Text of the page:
Taking part in the Ann Dee Ellis 8-Minute Memoir Writing Challenge. This is Day Twenty-Five.
When you went down the steps from the old white house, you could turn one way towards grass, the gully, and the high tall oak up the hill where the swing waited. If you turned the other way, a gradual downhill took you across a wooden footbridge over a shallow seasonal creek and up through the apricot orchard where the dads occasionally set up bales of hay for target practice with compound bows and sometimes even loud guns. The shots would echo up the canyon, and while we kids were shoed suitably far away, the reverberation would rattle my teeth.
In the creek, feet covered in clay and balancing on smooth stones, us kids would find small green and black snakes, small bumpy frogs, and sometimes even a crawfish. Following the creek down behind the barn led one past the hog pens, and I liked to find a switch from the oaks and scratch the backs of the 2 or 3 auburn-bristled hogs milling about grunting softly. There was a horse pen next to the hogs, but I wasn’t allowed near the only semi-tame painted horse. The pony was the same auburn as the hogs, and I loved sauntering around the property on his slow, tired, dusty back.
There were no parents managing us kids, not really- we’d be expected to check in periodically, but mostly we were free to range. We’d walk down the dirt road towards the pond, toes leaving imprints in the silky dry dust, feet toughened by days upon days of being outside. We’d swim in the steep-sided pond, sharing the space with harmless garter snakes, and knew enough to keep our eyes out for less harmless rattlers. We’d start a pick-up whiffle ball game in the gently sloping dirt driveway, bases created from whatever we could find. Dogs barked and ran among us, and an occasional stiff breeze reminded us the hogs weren’t far away.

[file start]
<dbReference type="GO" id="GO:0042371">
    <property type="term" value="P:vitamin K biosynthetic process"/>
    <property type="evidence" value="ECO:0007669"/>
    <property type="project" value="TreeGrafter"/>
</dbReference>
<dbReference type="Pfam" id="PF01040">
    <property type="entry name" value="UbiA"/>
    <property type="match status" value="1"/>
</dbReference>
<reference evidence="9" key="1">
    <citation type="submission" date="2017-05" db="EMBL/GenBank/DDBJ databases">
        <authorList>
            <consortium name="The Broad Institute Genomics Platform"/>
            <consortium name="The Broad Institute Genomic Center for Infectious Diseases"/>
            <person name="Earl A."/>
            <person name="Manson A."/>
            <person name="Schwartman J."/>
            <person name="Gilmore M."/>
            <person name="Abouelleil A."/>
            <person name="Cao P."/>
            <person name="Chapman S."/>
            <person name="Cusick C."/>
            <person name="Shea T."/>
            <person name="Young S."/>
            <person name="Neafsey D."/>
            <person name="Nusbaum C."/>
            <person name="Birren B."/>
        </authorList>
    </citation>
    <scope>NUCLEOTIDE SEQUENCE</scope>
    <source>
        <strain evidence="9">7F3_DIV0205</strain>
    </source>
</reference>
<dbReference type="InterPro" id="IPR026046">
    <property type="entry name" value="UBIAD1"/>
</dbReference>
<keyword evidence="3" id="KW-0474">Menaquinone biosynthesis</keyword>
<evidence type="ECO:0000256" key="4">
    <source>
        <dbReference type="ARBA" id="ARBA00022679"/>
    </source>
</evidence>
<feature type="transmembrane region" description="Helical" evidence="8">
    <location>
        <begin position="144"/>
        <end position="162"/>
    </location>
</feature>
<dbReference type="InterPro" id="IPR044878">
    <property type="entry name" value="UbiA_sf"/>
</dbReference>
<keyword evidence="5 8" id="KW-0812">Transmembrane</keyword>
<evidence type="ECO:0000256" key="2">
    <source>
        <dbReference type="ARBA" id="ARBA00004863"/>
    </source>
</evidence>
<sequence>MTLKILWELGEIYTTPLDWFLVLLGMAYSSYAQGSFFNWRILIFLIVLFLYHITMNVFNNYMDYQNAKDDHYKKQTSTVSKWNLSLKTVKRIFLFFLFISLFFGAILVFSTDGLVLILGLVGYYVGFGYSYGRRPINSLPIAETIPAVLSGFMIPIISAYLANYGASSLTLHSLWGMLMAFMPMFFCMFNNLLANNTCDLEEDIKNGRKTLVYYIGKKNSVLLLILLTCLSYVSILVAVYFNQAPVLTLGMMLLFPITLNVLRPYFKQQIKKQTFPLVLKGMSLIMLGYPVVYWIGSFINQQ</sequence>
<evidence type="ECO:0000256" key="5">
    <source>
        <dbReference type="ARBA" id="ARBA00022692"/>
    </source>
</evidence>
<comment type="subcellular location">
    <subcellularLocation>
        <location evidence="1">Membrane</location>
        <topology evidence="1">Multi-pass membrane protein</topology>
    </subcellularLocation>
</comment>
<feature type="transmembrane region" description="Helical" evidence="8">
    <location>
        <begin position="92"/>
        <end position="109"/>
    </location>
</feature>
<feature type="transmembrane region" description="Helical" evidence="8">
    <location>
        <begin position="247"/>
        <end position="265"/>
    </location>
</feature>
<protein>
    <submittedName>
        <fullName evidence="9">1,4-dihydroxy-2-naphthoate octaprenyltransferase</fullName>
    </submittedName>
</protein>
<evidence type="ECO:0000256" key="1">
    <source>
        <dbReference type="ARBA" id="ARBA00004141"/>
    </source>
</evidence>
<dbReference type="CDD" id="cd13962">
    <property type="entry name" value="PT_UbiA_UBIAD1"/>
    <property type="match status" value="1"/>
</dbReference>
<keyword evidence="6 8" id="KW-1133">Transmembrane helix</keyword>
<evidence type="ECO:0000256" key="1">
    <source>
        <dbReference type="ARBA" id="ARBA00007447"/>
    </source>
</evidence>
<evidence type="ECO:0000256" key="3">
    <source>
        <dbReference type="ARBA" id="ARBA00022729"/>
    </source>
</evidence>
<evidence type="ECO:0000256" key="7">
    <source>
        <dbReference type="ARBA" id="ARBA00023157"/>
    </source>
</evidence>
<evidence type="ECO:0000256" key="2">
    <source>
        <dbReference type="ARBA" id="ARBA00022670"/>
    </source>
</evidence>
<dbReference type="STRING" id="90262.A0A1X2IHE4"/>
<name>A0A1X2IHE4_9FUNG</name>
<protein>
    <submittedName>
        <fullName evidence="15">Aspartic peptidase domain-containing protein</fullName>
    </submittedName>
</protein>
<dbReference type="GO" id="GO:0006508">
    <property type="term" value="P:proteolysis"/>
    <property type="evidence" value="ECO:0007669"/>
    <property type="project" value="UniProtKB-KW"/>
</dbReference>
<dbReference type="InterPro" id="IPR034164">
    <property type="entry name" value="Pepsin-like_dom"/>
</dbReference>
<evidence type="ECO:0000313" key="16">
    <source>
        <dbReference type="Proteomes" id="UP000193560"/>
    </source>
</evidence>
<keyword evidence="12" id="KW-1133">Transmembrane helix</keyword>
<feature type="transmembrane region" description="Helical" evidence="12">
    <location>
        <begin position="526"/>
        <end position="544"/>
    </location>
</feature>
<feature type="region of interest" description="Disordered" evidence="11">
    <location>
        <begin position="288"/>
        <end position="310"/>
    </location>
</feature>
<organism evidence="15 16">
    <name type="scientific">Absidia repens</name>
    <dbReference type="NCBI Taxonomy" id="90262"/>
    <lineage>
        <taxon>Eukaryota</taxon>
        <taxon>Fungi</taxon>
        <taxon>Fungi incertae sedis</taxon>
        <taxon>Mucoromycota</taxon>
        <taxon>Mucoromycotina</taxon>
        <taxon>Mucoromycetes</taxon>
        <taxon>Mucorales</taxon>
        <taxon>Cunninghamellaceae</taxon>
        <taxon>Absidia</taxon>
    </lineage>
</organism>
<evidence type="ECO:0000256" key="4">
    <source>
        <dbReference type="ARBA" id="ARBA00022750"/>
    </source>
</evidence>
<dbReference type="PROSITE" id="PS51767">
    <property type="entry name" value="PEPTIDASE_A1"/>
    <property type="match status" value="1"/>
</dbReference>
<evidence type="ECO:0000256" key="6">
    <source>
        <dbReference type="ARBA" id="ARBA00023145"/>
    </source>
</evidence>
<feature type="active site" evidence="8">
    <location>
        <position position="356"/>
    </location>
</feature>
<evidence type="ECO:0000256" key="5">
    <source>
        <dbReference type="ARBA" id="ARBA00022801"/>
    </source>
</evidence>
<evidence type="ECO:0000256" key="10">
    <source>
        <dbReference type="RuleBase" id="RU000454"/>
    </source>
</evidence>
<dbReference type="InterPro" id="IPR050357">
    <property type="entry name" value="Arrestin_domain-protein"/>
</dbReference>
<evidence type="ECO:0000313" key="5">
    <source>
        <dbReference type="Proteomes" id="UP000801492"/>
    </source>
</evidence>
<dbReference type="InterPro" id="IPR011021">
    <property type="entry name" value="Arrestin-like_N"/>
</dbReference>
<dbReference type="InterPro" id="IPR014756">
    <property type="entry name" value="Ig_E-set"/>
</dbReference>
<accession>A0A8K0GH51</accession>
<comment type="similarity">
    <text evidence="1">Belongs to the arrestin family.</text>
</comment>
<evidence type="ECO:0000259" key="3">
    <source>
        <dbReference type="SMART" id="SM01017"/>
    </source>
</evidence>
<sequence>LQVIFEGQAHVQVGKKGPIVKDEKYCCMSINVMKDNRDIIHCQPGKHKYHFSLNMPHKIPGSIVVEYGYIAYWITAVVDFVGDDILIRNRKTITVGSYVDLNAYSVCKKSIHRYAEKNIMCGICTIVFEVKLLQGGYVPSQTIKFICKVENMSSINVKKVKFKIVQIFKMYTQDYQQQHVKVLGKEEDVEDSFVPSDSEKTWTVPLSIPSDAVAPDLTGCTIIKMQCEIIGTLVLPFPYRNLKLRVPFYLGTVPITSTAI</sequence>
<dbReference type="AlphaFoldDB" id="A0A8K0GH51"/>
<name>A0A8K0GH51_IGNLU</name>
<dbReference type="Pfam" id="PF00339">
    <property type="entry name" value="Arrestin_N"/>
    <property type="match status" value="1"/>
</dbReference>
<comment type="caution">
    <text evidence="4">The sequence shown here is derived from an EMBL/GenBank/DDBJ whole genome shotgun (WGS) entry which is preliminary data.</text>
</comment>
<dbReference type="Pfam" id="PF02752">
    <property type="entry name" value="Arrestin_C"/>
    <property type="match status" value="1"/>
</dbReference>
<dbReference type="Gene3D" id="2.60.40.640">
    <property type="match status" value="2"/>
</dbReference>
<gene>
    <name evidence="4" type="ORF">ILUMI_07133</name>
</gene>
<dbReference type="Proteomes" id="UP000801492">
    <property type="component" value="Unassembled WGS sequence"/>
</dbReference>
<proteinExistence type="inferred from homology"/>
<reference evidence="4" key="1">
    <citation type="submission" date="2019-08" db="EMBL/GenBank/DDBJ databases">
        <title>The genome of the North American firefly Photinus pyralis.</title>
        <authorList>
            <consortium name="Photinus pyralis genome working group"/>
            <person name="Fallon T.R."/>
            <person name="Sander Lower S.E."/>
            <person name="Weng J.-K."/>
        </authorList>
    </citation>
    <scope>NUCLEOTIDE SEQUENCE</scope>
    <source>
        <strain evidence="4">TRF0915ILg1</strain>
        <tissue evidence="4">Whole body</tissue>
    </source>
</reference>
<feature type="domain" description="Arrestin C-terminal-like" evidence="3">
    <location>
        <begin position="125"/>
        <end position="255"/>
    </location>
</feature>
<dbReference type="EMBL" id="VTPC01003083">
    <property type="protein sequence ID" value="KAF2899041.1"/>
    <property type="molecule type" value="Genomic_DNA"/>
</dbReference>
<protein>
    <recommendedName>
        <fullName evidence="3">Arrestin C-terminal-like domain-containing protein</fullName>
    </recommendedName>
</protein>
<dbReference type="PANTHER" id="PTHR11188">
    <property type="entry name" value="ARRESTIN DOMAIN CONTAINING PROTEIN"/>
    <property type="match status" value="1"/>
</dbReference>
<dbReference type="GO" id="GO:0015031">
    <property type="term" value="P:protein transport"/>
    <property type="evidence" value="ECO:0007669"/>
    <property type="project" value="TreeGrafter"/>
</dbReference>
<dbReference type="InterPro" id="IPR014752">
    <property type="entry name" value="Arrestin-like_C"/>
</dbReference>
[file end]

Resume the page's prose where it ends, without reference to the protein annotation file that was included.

If you meandered up through the apricot orchard, your bare feet would crush the wild growing native oregano with each step, perfuming the already impossibly scented California air. The edges of the orchard were deep with pines and oak scrub, dark and sighing. We didn’t go there.
The house was old, had been moved there years before, and in my earliest memory, doesn’t even have indoor plumbing. There is an actual outhouse and we bathe in a galvanized apple tub in the front yard. On the old wood stove near the gully the water is heated, and the dirtiest kids go last. The water was either tepid, or scalding hot, and moms were waiting with warm dry towels to wrap each child fresh from the tub.
We’d be ushered upstairs, where bunk beds and thick, dusty quilts awaited our sleepy, tired bodies. I could peek out the wavy old glass windows into the night, and fall asleep watching the parents gathered around a bonfire, their distant laughter and happiness drifting over the cooling night.